However, Condé will leave the ministry briefly (for a year from October 2020), to become special advisor to GIZ, a German cooperation institution, of the Economic Community of West African States (ECOWAS) as part of the implementation of the 2050 vision of the sub-regional organization. A position he left upon his appointment as minister.

“It is clear that he has been appointed by the chairman of the transition, continues the close to Condé. It is also clear that he would not have been elected had the prime minister been fundamentally against him. In his speech when he took office on November 2, the new minister, as a good diplomat, expressed his gratitude to the two authorities, Mamadi Doumbouya and Mohamed Béavogui.

“We need to strengthen our control functions, rationalize our spending and improve its impact on the well-being of the population. Public procurement controls should be strengthened in coordination with the Treasury and legal services to avoid unnecessary delays and promote compliance with specifications,” he insisted. “Public investment still suffers from the weaknesses reported in the latest PIMA [Public Investment Management Assessment, évaluation menée par le FMI],,That has to change soon”, he promised.

Collaboration with the budget?

Welcoming the combination of Economy, Finance and Planning in one ministry, the minister’s entourage sees it as a guarantee of efficiency. “The missions were spread across different ministries and different directorates, which led to the retention of information,” it is noted.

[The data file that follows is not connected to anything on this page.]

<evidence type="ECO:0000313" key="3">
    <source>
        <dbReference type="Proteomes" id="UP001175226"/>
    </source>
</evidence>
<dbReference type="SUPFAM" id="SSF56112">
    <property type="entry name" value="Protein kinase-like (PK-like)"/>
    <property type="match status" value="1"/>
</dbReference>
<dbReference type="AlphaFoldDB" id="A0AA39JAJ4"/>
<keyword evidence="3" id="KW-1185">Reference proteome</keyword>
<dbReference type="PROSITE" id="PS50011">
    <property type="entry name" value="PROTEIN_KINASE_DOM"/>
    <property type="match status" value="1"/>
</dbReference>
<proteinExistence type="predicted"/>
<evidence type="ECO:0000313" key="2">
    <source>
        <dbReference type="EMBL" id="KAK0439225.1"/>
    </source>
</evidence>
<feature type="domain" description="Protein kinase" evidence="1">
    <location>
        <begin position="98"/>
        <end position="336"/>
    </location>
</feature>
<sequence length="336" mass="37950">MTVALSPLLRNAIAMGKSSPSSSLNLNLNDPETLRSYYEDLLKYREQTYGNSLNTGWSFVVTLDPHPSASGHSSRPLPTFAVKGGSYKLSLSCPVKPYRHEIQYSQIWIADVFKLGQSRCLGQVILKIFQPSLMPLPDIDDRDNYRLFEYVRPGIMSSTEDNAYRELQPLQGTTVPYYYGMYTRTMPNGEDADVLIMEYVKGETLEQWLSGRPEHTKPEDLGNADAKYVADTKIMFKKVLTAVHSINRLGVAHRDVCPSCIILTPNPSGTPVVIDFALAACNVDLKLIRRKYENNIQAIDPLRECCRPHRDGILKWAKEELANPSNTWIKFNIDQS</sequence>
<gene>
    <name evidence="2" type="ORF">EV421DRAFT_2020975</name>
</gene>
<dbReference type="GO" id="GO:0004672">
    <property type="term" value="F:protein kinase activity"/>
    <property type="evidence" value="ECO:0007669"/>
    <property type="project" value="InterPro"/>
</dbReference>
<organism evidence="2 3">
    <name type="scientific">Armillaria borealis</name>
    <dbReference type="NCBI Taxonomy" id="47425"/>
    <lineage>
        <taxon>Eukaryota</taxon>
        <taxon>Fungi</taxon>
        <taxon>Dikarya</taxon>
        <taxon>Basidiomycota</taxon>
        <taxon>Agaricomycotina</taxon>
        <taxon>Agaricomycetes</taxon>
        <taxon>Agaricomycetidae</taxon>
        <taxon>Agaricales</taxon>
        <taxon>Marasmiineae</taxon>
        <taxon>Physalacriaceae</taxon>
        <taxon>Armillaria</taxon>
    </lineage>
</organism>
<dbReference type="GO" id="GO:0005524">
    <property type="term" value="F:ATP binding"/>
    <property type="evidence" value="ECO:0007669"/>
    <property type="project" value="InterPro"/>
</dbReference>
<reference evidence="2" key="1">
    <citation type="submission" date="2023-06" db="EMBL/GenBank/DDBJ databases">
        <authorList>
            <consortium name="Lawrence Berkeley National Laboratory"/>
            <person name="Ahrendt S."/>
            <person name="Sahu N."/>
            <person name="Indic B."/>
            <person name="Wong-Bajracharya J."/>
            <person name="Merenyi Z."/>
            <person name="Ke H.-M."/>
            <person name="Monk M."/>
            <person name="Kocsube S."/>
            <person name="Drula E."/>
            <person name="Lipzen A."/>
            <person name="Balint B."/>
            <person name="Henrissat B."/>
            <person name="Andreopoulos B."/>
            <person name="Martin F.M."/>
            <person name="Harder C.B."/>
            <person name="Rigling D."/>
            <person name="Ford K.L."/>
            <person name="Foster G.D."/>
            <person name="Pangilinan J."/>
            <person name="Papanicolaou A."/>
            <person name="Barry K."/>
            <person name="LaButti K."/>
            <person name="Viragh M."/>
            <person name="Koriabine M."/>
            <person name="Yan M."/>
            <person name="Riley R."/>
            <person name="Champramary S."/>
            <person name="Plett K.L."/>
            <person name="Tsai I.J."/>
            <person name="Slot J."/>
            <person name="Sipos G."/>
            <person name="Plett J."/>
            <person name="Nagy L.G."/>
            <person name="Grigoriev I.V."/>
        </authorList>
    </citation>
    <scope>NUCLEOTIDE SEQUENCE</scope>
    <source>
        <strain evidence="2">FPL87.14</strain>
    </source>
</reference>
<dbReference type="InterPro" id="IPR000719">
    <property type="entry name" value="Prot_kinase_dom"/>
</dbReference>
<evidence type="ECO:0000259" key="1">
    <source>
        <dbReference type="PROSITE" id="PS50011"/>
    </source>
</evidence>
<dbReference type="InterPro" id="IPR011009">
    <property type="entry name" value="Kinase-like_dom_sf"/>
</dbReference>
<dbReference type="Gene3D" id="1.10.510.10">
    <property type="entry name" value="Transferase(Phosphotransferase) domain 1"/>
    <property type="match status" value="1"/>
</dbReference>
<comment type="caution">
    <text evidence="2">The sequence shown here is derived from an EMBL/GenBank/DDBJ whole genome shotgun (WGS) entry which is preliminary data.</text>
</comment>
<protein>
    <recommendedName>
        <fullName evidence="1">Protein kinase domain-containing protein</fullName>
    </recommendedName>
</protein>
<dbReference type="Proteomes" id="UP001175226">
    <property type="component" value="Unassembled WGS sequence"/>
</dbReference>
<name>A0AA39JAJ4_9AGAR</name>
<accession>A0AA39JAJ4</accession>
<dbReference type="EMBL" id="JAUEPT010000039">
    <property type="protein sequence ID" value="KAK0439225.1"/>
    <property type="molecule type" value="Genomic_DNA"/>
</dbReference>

As a reminder, Mohamed Béavogui’s government includes 25 ministries and two general secretariats as against nearly 40 portfolios in that headed by his predecessor, Ibrahima Kassory Fofana. In the old version, the Plan and the Economy were directed by Mama Kanny Diallo and Mamadi Camara respectively.

As in many countries, the budget portfolio remains segregated, led by Moussa Cisse, a diaspora executive recalled by the former government in 2016 who became a lawyer in the presidency’s office. The latter and Lancine Condé worked together for five years at the Ministry of Economic Affairs, Cissé was a legal adviser at the time. “Their relationships are known for being cordial, which bodes well for a healthy partnership between the two,” a former Alpha Condé minister says optimistically.

Reform in continuity

Several voices plead with the junta for a certain continuity of economic activity. According to our information, Facinet Sylla, promoter of Lanciné Condé in economics, also defended together with Mamadi Doumbouya the retention of Louncény Nabé as governor of the Central Bank of Guinea. Madikaba Camara, former Alpha Condé special adviser in charge of economic and financial issues, is on the same page. In a “summary note on the economic and financial situation of Guinea”, sent to Mamadi Doumbouya and consulted by Jeune Afrique, he insists on the need to continue the reforms implemented, including control of mining companies, telecommunications, the financial sector and banking contracts, production and sale of thermal energy.